GERMAN WINE is primarily produced in the west of Germany, along the river Rhine and its tributaries, with the oldest plantations going back to the Roman era. Germany has about 102,000 hectares of vineyard, which is around one tenth of the vineyard surface in Spain, France or Italy. White wine accounts for almost two thirds of the total production.



German wine regions

There are 13 defined regions ("Anbaugebiete") in Germany:

1. Ahr - a small region along the river Ahr, a tributary of Rhine, that despite its northernly location primarily produces red wine from Spätburgunder.
2. Baden - Germany's southernmost, warmest and sunniest wine-growing region, in Germany's southwestern corner. Noted for its pinot wines - both red and white.
3. Franconia or Franken - the only wine region situated in Bavaria. Noted for growing many varieties on chalky soil and for producing powerful dry Silvaner wines.
4. Hessische Bergstraße (Hessian Mountain Road) - a small region in the federal state Hesse dominated by Riesling.
5. Mittelrhein - along the middle portions of river Rhine, primarily between the regions Rheingau and Mosel, and dominated by Riesling.
6. Mosel - along the river Moselle (Mosel) and its tributaries, the rivers Saar and Ruwer. The Mosel region is dominated by Riesling grapes. This region produces wine that is light in body, crisp, of high acidity and with pronounced mineral character.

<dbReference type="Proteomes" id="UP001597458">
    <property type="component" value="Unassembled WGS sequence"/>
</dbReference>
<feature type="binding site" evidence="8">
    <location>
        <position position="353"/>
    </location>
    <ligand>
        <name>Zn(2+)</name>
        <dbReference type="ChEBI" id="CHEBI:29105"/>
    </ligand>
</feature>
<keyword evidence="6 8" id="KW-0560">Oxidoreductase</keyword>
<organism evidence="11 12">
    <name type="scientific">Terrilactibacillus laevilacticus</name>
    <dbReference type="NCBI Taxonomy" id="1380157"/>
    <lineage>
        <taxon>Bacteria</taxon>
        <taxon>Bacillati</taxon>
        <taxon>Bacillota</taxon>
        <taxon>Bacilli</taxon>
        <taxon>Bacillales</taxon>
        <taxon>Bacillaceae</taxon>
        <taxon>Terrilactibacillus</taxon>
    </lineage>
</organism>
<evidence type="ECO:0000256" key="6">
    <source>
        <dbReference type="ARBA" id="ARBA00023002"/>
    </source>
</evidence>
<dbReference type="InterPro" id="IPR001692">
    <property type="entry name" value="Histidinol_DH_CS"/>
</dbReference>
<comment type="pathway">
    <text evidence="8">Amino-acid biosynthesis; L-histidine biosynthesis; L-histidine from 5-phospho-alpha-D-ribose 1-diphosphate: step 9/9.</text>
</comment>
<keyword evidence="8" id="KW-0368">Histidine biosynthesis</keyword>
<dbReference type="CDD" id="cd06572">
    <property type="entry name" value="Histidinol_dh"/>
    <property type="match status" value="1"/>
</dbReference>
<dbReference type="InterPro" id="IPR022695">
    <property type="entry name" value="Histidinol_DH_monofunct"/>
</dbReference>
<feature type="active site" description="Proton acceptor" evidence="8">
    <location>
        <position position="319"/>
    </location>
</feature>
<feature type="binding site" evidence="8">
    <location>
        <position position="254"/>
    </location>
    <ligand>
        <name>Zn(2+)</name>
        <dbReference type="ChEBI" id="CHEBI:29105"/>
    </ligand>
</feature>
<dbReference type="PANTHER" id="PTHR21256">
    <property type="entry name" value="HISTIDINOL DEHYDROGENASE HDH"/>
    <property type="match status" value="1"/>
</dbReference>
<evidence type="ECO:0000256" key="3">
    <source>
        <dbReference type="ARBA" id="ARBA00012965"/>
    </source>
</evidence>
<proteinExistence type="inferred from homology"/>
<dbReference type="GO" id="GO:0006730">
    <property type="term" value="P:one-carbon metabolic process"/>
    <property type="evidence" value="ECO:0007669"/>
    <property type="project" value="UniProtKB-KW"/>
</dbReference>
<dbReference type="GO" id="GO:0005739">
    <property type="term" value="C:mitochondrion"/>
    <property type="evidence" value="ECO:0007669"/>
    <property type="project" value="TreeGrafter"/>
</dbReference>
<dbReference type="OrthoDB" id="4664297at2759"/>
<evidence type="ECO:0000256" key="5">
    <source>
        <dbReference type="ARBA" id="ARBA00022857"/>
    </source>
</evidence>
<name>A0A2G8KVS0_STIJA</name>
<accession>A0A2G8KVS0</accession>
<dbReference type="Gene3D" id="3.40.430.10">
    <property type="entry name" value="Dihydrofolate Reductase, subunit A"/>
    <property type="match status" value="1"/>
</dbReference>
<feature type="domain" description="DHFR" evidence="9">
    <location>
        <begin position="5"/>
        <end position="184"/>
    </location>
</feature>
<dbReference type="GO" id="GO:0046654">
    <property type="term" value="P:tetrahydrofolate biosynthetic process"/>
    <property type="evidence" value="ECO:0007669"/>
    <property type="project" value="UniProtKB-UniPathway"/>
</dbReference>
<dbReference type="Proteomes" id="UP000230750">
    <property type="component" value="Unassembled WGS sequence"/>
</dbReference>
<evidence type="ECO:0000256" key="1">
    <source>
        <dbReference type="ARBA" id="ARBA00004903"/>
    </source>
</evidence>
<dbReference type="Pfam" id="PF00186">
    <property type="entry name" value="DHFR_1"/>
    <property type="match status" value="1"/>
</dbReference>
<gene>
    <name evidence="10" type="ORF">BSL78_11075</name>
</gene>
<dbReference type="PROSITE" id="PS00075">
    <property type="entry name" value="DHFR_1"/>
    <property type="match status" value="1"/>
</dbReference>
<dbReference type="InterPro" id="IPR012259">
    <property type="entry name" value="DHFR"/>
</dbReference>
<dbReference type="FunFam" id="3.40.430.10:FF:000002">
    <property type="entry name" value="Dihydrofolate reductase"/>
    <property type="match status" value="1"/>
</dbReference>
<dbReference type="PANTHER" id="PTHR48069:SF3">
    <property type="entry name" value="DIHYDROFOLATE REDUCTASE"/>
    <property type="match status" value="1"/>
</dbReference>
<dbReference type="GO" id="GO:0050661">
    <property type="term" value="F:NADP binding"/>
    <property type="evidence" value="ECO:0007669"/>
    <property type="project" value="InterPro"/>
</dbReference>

7. Nahe - around the river Nahe where volcanic origins give very varied soils.
8. Palatinate or Pfalz - the second largest producing region in Germany.
9. Rheingau - a small region where many German wine making practices have originated, such as the use of Prädikat designations. Dominated by Riesling with some Spätburgunder.
10. Rheinhessen or Rhenish Hesse - the largest production area in Germany.
11. Saale-Unstrut - one of two regions in former East Germany along the rivers Saale and Unstrut, and Germany's northernmost wine growing region.
12. Saxony or Sachsen - one of two regions in former East Germany, in the southeastern corner of the country, along the river Elbe in the federal state of Saxony.
13. Württemberg - a traditional red wine region, where grape varieties Trollinger (the region's signature variety), Schwarzriesling and Lemberger outnumber the varieties that dominate elsewhere.


Overall nearly 135 grape varieties may be cultivated in Germany - 100 are released for white wine production and 35 for red wine production.

White grape varieties account for 63% of the area planted in Germany.

  • Riesling is the benchmark grape in Germany and cover the most area in the German vineyard. It is an aromatic variety with a high level of acidity.

  • Müller-Thurgau is an alternative grape to Riesling that growers have been using, and is one of the so-called new crossings. This grape has a more neutral flavour than Riesling. Dry Müller-Thurgau is usually labeled Rivaner.

  • Silvaner is another fairly neutral, but quite old grape variety. It has remained popular in Franconia and Rheinhessen and produces powerful dry wines with a slightly earthy and rustic but also food-friendly character.

  • Kerner

  • Bacchus

  • Scheurebe

  • Gewürztraminer